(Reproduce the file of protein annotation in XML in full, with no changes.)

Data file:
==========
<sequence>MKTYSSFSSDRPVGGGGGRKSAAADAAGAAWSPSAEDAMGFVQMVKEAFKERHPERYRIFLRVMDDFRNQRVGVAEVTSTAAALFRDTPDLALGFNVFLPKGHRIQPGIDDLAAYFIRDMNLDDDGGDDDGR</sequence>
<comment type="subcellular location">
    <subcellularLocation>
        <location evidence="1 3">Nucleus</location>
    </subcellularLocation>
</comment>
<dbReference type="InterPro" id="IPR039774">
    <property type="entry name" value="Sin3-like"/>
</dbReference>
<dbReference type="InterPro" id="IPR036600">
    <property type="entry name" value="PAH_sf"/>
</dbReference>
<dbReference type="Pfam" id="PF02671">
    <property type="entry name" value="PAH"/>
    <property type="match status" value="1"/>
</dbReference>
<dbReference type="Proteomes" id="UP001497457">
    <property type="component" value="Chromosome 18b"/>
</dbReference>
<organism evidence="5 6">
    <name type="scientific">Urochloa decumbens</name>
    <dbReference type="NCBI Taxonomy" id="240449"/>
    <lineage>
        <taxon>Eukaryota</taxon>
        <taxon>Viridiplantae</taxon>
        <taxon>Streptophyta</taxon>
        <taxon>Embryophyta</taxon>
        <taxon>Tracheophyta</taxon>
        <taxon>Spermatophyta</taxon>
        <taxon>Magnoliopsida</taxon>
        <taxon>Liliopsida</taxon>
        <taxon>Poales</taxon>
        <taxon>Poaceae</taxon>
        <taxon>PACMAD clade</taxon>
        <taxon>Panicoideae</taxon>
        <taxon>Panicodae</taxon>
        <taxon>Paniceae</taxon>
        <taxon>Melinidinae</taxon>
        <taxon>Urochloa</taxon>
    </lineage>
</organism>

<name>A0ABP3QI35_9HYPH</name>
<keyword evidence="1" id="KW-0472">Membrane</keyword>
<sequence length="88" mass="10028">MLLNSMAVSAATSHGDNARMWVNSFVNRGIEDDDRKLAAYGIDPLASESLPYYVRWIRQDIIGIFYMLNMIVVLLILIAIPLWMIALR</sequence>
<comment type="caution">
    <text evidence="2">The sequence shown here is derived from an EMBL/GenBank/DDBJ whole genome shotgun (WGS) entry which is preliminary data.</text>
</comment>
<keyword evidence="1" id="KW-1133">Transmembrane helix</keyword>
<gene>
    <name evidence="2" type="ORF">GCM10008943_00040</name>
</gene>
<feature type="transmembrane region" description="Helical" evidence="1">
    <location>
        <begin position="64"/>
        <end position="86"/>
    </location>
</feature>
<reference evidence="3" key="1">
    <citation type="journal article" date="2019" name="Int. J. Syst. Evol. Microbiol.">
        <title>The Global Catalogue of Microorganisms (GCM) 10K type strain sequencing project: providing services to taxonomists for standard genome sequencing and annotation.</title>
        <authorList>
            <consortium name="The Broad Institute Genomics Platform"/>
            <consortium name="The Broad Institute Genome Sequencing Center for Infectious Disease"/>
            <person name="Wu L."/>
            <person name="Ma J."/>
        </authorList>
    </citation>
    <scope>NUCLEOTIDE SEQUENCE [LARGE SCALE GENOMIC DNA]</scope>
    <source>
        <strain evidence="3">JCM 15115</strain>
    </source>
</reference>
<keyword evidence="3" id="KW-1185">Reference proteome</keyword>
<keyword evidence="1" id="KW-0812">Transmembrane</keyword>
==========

<sequence>MKTYSSFSSDRPVGGGGGRKSAAADAAGAAWSPSAEDAMGFVQMVKEAFKERHPERYRIFLRVMDDFRNQRVGVAEVTSTAAALFRDTPDLALGFNVFLPKGHRIQPGIDDLAAYFIRDMNLDDDGGDDDGR</sequence>
<comment type="subcellular location">
    <subcellularLocation>
        <location evidence="1 3">Nucleus</location>
    </subcellularLocation>
</comment>
<dbReference type="InterPro" id="IPR039774">
    <property type="entry name" value="Sin3-like"/>
</dbReference>
<dbReference type="InterPro" id="IPR036600">
    <property type="entry name" value="PAH_sf"/>
</dbReference>
<dbReference type="Pfam" id="PF02671">
    <property type="entry name" value="PAH"/>
    <property type="match status" value="1"/>
</dbReference>
<dbReference type="Proteomes" id="UP001497457">
    <property type="component" value="Chromosome 18b"/>
</dbReference>
<organism evidence="5 6">
    <name type="scientific">Urochloa decumbens</name>
    <dbReference type="NCBI Taxonomy" id="240449"/>
    <lineage>
        <taxon>Eukaryota</taxon>
        <taxon>Viridiplantae</taxon>
        <taxon>Streptophyta</taxon>
        <taxon>Embryophyta</taxon>
        <taxon>Tracheophyta</taxon>
        <taxon>Spermatophyta</taxon>
        <taxon>Magnoliopsida</taxon>
        <taxon>Liliopsida</taxon>
        <taxon>Poales</taxon>
        <taxon>Poaceae</taxon>
        <taxon>PACMAD clade</taxon>
        <taxon>Panicoideae</taxon>
        <taxon>Panicodae</taxon>
        <taxon>Paniceae</taxon>
        <taxon>Melinidinae</taxon>
        <taxon>Urochloa</taxon>
    </lineage>
</organism>

<name>A0ABP3QI35_9HYPH</name>
<keyword evidence="1" id="KW-0472">Membrane</keyword>
<sequence length="88" mass="10028">MLLNSMAVSAATSHGDNARMWVNSFVNRGIEDDDRKLAAYGIDPLASESLPYYVRWIRQDIIGIFYMLNMIVVLLILIAIPLWMIALR</sequence>
<comment type="caution">
    <text evidence="2">The sequence shown here is derived from an EMBL/GenBank/DDBJ whole genome shotgun (WGS) entry which is preliminary data.</text>
</comment>
<keyword evidence="1" id="KW-1133">Transmembrane helix</keyword>
<gene>
    <name evidence="2" type="ORF">GCM10008943_00040</name>
</gene>
<feature type="transmembrane region" description="Helical" evidence="1">
    <location>
        <begin position="64"/>
        <end position="86"/>
    </location>
</feature>
<reference evidence="3" key="1">
    <citation type="journal article" date="2019" name="Int. J. Syst. Evol. Microbiol.">
        <title>The Global Catalogue of Microorganisms (GCM) 10K type strain sequencing project: providing services to taxonomists for standard genome sequencing and annotation.</title>
        <authorList>
            <consortium name="The Broad Institute Genomics Platform"/>
            <consortium name="The Broad Institute Genome Sequencing Center for Infectious Disease"/>
            <person name="Wu L."/>
            <person name="Ma J."/>
        </authorList>
    </citation>
    <scope>NUCLEOTIDE SEQUENCE [LARGE SCALE GENOMIC DNA]</scope>
    <source>
        <strain evidence="3">JCM 15115</strain>
    </source>
</reference>
<keyword evidence="3" id="KW-1185">Reference proteome</keyword>
<keyword evidence="1" id="KW-0812">Transmembrane</keyword>